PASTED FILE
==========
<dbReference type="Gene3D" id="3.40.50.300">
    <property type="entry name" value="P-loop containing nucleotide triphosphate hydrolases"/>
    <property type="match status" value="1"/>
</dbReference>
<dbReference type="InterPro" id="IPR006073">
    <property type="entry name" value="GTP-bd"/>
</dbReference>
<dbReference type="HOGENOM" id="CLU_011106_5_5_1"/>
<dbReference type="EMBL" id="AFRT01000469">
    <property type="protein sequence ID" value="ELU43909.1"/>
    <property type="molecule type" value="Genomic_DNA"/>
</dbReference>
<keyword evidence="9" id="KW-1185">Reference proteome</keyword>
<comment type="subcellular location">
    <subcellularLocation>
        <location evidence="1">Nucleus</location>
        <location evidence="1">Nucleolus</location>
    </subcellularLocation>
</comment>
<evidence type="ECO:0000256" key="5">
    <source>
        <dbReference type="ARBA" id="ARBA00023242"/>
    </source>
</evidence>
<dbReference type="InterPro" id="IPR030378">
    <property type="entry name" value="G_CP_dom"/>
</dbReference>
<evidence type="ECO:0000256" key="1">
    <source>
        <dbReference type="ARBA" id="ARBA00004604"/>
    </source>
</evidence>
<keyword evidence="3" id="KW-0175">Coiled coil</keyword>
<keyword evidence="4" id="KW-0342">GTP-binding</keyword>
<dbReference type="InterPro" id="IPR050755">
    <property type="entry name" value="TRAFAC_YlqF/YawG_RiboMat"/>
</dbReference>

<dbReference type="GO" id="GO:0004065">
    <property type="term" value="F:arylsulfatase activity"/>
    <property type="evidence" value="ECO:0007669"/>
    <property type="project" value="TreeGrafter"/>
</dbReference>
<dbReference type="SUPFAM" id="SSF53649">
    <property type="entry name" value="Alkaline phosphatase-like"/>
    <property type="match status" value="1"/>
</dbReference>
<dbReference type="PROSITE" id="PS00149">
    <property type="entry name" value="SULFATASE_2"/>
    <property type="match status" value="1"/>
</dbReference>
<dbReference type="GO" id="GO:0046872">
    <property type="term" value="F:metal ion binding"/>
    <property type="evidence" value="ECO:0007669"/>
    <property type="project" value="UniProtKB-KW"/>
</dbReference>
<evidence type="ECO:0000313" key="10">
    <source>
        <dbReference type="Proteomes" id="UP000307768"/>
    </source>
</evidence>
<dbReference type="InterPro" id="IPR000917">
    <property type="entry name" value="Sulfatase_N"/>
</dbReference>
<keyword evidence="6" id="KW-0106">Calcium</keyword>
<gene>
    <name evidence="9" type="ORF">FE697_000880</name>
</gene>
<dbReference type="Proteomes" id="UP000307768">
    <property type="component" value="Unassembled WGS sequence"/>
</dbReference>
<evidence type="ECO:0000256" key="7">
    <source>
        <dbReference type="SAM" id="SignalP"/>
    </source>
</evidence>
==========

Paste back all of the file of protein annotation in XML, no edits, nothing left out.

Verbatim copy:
<dbReference type="Gene3D" id="3.40.50.300">
    <property type="entry name" value="P-loop containing nucleotide triphosphate hydrolases"/>
    <property type="match status" value="1"/>
</dbReference>
<dbReference type="InterPro" id="IPR006073">
    <property type="entry name" value="GTP-bd"/>
</dbReference>
<dbReference type="HOGENOM" id="CLU_011106_5_5_1"/>
<dbReference type="EMBL" id="AFRT01000469">
    <property type="protein sequence ID" value="ELU43909.1"/>
    <property type="molecule type" value="Genomic_DNA"/>
</dbReference>
<keyword evidence="9" id="KW-1185">Reference proteome</keyword>
<comment type="subcellular location">
    <subcellularLocation>
        <location evidence="1">Nucleus</location>
        <location evidence="1">Nucleolus</location>
    </subcellularLocation>
</comment>
<evidence type="ECO:0000256" key="5">
    <source>
        <dbReference type="ARBA" id="ARBA00023242"/>
    </source>
</evidence>
<dbReference type="InterPro" id="IPR030378">
    <property type="entry name" value="G_CP_dom"/>
</dbReference>
<evidence type="ECO:0000256" key="1">
    <source>
        <dbReference type="ARBA" id="ARBA00004604"/>
    </source>
</evidence>
<keyword evidence="3" id="KW-0175">Coiled coil</keyword>
<keyword evidence="4" id="KW-0342">GTP-binding</keyword>
<dbReference type="InterPro" id="IPR050755">
    <property type="entry name" value="TRAFAC_YlqF/YawG_RiboMat"/>
</dbReference>

<dbReference type="GO" id="GO:0004065">
    <property type="term" value="F:arylsulfatase activity"/>
    <property type="evidence" value="ECO:0007669"/>
    <property type="project" value="TreeGrafter"/>
</dbReference>
<dbReference type="SUPFAM" id="SSF53649">
    <property type="entry name" value="Alkaline phosphatase-like"/>
    <property type="match status" value="1"/>
</dbReference>
<dbReference type="PROSITE" id="PS00149">
    <property type="entry name" value="SULFATASE_2"/>
    <property type="match status" value="1"/>
</dbReference>
<dbReference type="GO" id="GO:0046872">
    <property type="term" value="F:metal ion binding"/>
    <property type="evidence" value="ECO:0007669"/>
    <property type="project" value="UniProtKB-KW"/>
</dbReference>
<evidence type="ECO:0000313" key="10">
    <source>
        <dbReference type="Proteomes" id="UP000307768"/>
    </source>
</evidence>
<dbReference type="InterPro" id="IPR000917">
    <property type="entry name" value="Sulfatase_N"/>
</dbReference>
<keyword evidence="6" id="KW-0106">Calcium</keyword>
<gene>
    <name evidence="9" type="ORF">FE697_000880</name>
</gene>
<dbReference type="Proteomes" id="UP000307768">
    <property type="component" value="Unassembled WGS sequence"/>
</dbReference>
<evidence type="ECO:0000256" key="7">
    <source>
        <dbReference type="SAM" id="SignalP"/>
    </source>
</evidence>